Pros and Cons of Playing a Sport in College


Kali Tam, Writer

Thousands of teens participate in sports during their high school years, but many contemplate whether or not they should continue playing in college. Being a student-athlete in college definitely comes with a multitude of downsides and perks, so here are some that will hopefully guide you when you make your final decision.



The overall cost of tuition is a significant factor that most people consider when they choose a college or university to attend, but this can actually be a problem that many student athletes won’t have to stress as much about. Many colleges offer scholarships and financial aid for recruited athletes who commit to a position on one of their sports teams, so that can certainly offset the huge cost that comes with attending a certain school.


When you join a team, you also gain a whole new group of friends who have similar interests and may understand you differently than your other friends would. Teammates often go through many of the same experiences as you — struggles during morning practices, winning games, and losing games — and because of this, you end up creating a strong bond with people who will always have your back both on and off the courts.


Busy Schedules:

As a student-athlete, you will have to balance your time wisely between practices, games, and academics, which can lead you to feel more stressed than the average college student. Practices often take up several hours a day, and games can even last the majority of an entire day, which leaves you with little time to rest or study for classes. And since the remainder of any free time is usually spent catching up on sleep and academics, student-athletes seldom have the energy or time to actually hang out with other peers, leading to a limited social life.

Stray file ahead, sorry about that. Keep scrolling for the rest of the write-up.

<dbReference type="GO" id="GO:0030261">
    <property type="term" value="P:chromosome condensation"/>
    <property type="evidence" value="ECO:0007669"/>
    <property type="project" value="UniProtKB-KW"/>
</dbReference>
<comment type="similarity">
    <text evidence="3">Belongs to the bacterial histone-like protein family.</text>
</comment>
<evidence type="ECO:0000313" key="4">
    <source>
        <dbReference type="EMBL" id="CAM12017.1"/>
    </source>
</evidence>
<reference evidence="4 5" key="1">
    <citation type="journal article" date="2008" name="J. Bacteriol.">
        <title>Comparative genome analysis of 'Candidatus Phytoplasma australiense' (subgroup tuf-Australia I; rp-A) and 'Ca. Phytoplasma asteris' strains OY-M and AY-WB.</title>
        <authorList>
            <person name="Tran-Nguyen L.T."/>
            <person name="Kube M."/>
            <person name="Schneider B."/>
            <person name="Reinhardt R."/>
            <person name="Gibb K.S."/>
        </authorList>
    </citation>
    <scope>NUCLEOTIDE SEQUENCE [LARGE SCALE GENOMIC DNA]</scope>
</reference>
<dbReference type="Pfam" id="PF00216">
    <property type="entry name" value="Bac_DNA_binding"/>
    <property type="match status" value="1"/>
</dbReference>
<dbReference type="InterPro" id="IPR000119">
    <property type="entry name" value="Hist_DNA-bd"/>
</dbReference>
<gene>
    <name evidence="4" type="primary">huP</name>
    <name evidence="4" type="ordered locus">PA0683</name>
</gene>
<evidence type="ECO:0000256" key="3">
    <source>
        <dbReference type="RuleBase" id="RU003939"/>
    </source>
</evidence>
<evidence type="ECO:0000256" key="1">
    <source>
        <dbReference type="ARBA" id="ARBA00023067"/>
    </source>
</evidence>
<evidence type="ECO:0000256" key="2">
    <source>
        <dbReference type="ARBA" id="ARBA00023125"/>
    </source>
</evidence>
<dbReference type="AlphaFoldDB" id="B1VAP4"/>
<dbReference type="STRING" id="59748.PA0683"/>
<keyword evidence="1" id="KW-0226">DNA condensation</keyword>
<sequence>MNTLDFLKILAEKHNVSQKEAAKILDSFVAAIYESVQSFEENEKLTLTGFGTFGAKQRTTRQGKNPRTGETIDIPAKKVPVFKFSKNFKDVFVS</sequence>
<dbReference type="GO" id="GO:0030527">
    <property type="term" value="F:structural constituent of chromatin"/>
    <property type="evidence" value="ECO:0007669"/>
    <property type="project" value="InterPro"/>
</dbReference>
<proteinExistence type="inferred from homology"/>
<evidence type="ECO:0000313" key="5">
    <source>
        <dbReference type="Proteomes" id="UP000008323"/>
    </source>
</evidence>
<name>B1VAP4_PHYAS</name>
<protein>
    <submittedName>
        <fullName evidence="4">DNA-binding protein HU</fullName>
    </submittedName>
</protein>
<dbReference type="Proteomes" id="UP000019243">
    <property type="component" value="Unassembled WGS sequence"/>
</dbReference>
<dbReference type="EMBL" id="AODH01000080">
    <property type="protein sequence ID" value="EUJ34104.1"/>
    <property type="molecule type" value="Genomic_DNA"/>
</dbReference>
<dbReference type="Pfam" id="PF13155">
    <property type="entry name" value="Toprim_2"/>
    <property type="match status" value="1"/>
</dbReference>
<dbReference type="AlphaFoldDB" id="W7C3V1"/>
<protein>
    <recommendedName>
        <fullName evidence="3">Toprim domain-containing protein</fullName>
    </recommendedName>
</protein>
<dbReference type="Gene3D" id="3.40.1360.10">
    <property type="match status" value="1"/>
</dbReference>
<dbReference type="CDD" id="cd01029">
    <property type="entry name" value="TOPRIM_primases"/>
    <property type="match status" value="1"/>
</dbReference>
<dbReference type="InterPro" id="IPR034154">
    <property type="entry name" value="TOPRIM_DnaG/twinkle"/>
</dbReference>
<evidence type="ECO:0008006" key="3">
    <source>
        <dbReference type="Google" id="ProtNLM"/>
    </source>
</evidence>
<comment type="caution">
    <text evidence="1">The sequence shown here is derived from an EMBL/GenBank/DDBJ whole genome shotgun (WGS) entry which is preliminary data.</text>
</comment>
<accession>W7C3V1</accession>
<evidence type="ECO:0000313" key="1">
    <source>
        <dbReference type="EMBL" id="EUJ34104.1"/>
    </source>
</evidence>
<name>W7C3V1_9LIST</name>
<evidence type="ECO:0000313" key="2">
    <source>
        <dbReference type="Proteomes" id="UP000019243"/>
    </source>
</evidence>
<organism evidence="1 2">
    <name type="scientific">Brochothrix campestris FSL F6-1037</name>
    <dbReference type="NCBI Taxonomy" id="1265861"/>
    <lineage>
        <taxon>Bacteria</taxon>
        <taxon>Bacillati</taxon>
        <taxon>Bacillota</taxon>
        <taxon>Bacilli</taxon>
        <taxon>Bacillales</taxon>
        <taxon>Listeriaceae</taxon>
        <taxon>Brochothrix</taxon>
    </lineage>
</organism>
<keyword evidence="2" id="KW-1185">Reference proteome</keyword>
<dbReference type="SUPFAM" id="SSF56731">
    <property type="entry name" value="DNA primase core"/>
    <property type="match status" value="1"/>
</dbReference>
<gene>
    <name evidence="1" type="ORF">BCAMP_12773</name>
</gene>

NCAA Requirements:

While some people may often associate the term ‘dumb jock’ with student-athletes, this is far from true. In fact, federal graduation rates have even shown that students who participate in sports graduate at a higher level from the general student body and usually have better overall grades. These studies are true because of several reasons: student-athletes can only maintain a playing position for a team if their GPA reaches requirements for both their school and the NCAA, and are also required to follow other strict conditions.

As with everything else in life, deciding to play a sport in college comes with its own set of bad points and good points. Being a student-athlete definitely comes with a lot of responsibilities, but can also be a very rewarding experience.

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